Downloaded from on June 17, 2015 - Published by

7ournal ofmedical ethics, 1992, 18, 5-6

Guest editorial

Personal health records Sir Douglas Black Consulting Editor, Journal of Medical Ethics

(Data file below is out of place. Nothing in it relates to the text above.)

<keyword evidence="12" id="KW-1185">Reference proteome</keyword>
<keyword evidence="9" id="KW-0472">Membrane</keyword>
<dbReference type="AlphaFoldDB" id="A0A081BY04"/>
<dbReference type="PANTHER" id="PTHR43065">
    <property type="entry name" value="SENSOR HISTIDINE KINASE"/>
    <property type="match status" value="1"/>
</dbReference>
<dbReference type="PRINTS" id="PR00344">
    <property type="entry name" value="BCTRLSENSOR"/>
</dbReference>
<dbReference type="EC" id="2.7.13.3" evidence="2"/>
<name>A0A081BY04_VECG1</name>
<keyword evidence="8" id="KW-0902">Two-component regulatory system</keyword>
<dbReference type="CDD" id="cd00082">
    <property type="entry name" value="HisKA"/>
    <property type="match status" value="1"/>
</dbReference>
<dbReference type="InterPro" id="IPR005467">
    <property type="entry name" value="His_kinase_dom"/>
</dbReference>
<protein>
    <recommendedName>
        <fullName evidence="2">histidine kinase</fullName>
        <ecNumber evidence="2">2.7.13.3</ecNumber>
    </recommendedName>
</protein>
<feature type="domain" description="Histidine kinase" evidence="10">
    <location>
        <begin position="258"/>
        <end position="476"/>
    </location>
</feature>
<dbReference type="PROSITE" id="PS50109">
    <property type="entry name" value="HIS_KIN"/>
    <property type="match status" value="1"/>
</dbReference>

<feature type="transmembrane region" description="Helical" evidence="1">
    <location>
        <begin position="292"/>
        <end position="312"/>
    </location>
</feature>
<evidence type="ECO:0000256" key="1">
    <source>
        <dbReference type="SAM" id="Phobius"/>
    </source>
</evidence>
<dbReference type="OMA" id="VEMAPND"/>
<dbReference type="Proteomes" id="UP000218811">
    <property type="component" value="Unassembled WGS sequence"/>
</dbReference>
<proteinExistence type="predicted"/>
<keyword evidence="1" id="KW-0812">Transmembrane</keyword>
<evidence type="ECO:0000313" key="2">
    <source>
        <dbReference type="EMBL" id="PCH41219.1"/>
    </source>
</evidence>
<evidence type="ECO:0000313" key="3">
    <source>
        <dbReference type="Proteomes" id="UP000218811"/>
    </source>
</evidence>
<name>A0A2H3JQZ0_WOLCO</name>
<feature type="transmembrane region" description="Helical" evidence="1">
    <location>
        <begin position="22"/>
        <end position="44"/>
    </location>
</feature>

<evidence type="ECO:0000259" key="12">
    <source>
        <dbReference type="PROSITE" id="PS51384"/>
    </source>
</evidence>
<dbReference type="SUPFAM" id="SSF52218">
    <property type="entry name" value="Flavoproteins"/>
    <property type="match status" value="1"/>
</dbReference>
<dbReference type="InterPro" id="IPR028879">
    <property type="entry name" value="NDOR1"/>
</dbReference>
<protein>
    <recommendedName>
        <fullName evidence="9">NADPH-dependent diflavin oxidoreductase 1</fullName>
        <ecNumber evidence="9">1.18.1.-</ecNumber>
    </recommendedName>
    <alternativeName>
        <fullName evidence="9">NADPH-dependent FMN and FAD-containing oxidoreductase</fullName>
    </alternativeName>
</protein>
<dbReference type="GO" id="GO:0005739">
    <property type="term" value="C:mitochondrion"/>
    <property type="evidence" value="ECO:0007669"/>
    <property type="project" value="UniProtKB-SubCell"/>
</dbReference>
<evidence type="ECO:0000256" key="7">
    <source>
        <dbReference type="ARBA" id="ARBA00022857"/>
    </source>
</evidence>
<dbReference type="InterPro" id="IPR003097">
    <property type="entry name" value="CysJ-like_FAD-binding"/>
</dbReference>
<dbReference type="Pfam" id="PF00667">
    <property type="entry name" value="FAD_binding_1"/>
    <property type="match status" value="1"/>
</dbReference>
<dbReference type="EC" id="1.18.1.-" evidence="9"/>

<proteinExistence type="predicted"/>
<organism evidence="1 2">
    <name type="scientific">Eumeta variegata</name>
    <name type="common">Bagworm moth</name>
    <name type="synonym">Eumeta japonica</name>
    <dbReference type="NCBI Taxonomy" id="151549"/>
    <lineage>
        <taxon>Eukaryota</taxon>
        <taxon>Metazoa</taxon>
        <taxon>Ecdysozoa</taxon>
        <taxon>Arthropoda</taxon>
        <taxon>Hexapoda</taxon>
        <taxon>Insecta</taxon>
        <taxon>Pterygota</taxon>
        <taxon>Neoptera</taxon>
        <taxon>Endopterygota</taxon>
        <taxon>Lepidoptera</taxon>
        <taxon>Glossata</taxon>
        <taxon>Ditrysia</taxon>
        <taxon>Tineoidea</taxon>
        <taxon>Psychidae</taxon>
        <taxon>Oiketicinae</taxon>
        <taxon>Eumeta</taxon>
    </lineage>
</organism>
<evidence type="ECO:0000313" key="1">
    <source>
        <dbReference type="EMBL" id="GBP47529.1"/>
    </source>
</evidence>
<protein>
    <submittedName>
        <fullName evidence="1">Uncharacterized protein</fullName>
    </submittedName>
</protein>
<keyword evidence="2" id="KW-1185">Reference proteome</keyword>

In countries in which a general practitioner service has been maintained, each citizen should have a personal health record maintained by his family doctor, and transferred when he changes his doctor. These records are generally in written form, in the custody of the doctor; and it is understood between patient and doctor that the information in the record is confidential. Much of what is in the record has been supplied by the patient himself, but on a basis of trust that the information so supplied will be used in the patient's health care, and not for other purposes; but there may also be in the record other types of information, for example that supplied by other doctors in consultation, or by parents in respect of children. Such additional material should also be assumed to lie within the context of the health care of that particular patient - it may therefore be properly divulged, on a 'need to know' basis, to other participants in what is commonly a 'health care team'. But such 'implicit consent', stemming from the understanding on which the information was originally given, cannot properly be extended outside the limits of personal clinical care, without giving specific consideration to the patient's entitlement to autonomy. For some ethicists, the right to autonomy is absolute, so that perhaps even the transfer of information in the course of clinical care should be validated by prior explicit consent, and not by tacit understanding that the doctor is there to help the patient, as best he can. Given that consent is only valid when it is 'informed', there seem to me to be pragmatic difficulties in a position which demands prior justification of each transfer of information in the clinical process, not all of which is leisurely. But apart from what would at one time have been a selfish wish to facilitate the clinical process, I see two further difficulties in an absolutist position on autonomy. The first of these relates to conflict with the 'public interest', the second to conflict with 'beneficence'. perhaps the clearest example of conflict with the public interest arises when information obtained either from history or examination of a patient makes it probable that he has been engaged in terrorism or other crime of comparable severity. Less dramatic, it is clear that in an organised health service it is important for the efficiency of the service that health information on